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Clawhammer supply

I agree. It’s just A to A, B to B, green to green… I still pay someone when it involves going in the box. I’ve been zapped pretty good more than once with 120. No interest in finding out what it feels like with 240.

I wasn’t banging on you Loopie… I was hoping to let the rookies know, it’s nothing to go sticking fingers into…
I been tagged by 220 at work… It’s nothing I will want to experience again… Damn electrician said it wasn’t hot… I’m not being trusting… Ever!!
Sneezles61

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Here is the link to Inline GFI cord video

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Awesome thanks

So I could just cut my existing cord in half and install this? Pretty cool. I actually couldn’t because of the wattage. The blichmann boil coil is 5000 something watts.

Don’t think there is such a thing as a 240v GFI receptacle. Look into a spa panel. This will mount the gfi breaker and a receptacle in an enclosure on the wall near where you are brewing.

Yea you are probably correct. As I said I’m no electrician!

I was thinking more of a setup like the spa panel you describe. Didn’t mean to mislead.

I have a GFI breaker for a power washer at work. One could just add/replace this to the panel.

Of course that is an option, if you already have the outlet installed and wires run then changing out the breaker is a piece of cake (provided you know what to do).

If the installation is new then all the options are viable depending upon the location of your outlet and cost.

I’m not an electrician either, but, that DIY 240v GFI power chord looks like a dangerous idea to me for multiple reasons.
(1) Those larger 3 and 4 prong plugs and outlet used for dryers and electric ranges are for high current (e.g. 50 amp) 220/240v applications. The GFCI and wire he is using is rated for 20 amps. The plug allows it to be plugged into an outlet protected by a 50 amp circuit breaker. He suggests limiting its use to loads of less than 20 amps, but if anything goes wrong, that chord could be carrying 250% of its rated current without tripping the supply breaker. Sure seems like a fire hazard to me.
(2) The national electric code for these sort of outlets was changed, in the late 90s I think, to require 4 wire, rather than 3 wire outlets because they are safer, especially around liquids. He removes the 4th prong, effectively converting the safer 4 wire device back to the older 3 wire.

Electricity can kill you, or others around you. It can also cause fires. Shortcuts are not a good idea.

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Thanks for breaking that down.

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Also… Do not buy the cheapest plug and outlet that you can find!! It was either the first or second brew on my kettles element that I found out… It did smell “hot”, I just reached down to check out the connection… Yes, the plastic was melting And if that wasn’t enough, I was stung by one leg… Not nice, trust me.
Sneezles61

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I’ve just decided to go with the 120v clawhammer setup. The time to heat up to mash temp likely won’t be an issue for me as I can get everything ready while it heats. I already had a 20 amp dedicated circuit in my brew area. I decided to run another 20 amp circuit myself. My father who is a carpenter is coming to visit for the twins birthday is going to hook it up to the panel for me. He knows far more than I do about electricity. If heat time to mash or boil is too long for my liking I will just purchase a hotrod heat stick and use it in the other circuit. Being able to brewing indoors alone is going to cancel out any shortcomings of the system.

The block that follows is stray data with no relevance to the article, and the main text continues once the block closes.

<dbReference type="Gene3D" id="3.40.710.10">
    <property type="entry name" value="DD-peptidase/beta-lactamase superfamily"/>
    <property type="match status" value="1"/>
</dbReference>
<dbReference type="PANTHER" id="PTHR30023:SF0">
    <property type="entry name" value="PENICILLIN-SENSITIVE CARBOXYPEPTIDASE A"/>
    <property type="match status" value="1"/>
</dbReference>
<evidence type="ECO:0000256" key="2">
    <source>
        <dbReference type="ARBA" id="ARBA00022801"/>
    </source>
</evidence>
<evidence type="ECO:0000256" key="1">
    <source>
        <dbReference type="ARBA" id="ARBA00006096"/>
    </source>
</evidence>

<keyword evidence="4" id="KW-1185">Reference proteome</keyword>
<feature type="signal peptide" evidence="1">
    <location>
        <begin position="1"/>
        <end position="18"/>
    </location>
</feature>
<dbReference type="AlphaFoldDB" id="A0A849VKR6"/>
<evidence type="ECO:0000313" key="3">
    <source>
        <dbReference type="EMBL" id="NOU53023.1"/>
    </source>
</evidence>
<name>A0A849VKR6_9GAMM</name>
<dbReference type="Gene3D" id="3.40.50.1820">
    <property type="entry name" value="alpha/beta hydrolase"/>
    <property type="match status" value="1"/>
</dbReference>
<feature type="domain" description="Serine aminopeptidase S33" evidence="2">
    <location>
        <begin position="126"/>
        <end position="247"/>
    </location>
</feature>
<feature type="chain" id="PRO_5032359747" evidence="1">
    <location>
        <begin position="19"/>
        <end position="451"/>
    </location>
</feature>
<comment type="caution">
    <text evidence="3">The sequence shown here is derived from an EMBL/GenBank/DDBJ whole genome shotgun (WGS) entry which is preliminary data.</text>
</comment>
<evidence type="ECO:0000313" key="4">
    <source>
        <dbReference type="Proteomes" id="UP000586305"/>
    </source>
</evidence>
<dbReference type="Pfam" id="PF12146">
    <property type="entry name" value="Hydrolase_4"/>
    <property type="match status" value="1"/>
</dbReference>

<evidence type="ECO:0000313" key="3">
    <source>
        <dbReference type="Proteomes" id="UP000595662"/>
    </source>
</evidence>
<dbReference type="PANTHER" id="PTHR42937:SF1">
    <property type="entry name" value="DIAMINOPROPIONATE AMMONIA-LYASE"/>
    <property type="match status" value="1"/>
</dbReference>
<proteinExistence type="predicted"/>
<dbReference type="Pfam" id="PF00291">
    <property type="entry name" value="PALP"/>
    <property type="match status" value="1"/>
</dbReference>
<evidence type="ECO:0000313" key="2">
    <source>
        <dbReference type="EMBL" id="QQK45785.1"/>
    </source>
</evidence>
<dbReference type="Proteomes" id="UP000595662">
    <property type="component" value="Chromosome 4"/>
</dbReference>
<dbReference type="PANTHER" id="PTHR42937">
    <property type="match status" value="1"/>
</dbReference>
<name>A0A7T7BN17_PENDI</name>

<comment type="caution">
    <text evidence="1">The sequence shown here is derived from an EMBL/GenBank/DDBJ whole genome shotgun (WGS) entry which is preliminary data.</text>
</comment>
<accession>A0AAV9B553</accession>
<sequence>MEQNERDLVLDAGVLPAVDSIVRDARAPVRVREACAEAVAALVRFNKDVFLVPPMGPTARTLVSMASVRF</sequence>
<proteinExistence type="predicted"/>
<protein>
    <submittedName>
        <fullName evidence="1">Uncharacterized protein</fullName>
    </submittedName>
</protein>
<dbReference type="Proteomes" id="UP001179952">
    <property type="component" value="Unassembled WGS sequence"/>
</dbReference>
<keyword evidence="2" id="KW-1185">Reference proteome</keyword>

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Another idea is a timer of sorts… Have your strike water in the kettle before you go to bed (temporary hardness will be gone too) program the timer… Water is at mash temps… Just another thought…
Sneezles61

4 wires is 3 phase

Yeah one thing the clawhammer controller/ inkbird ipb-16s doesn’t have is a delayed start function which would be nice.

I need to figure out ventilation now. I have two hopper windows on either side of where I plan to brew. I could take one out and build a plywood panel with exhaust hole so I dont have to cut into foundation or through rim joist. Vent hoods are so expensive if you want a type 2 (condensate hood). Maybe a bathroom fan with a diy hood of some kind. Or just a range hood. If I use the formula I found wattage of element ÷ 17.6 it’s like 100 cfm or so. Thinking more is better even though there would be a short run to outside.

You’ll have moisture to remove… I think a kitchen exhaust hood is easy to come by… Vented out a window… Take some time to look about… Right over the kettle? No propane, which kicks out a whole lot more than the boil…
Sneezles61

3 phase may use 4 wires, but typical household power in the US is single phase. For the standard 4 prong dryer / range outlet, the four wires are 2 hot, 1 neutral and one ground. In the older 3 prong outlets, the neutral and ground are combined.
Voltage is 220 between the 2 hot wires and 110 between each hot and neutral.

Not necessarily. The outlet for new dryers and washers are four wires and only single phase. Two hots for 220v one neutral and a ground. Single phase.

I found a 300cfm exhaust fan that I’m going to use and place over my BK. I’m going to hard tube this and ‘tee’ into the dryer vent so I don’t have to cut another hole in the house. At the ‘tee’ I’m going to place dampers to prevent back flow into the dryer or into the BK. In addition, I’m going to put another small 100cfm in-line fan in the tubing closer to the ‘tee’ to ensure most moisture is venting out. I also use a dehumidifier in my basement so this will act as a safety valve.

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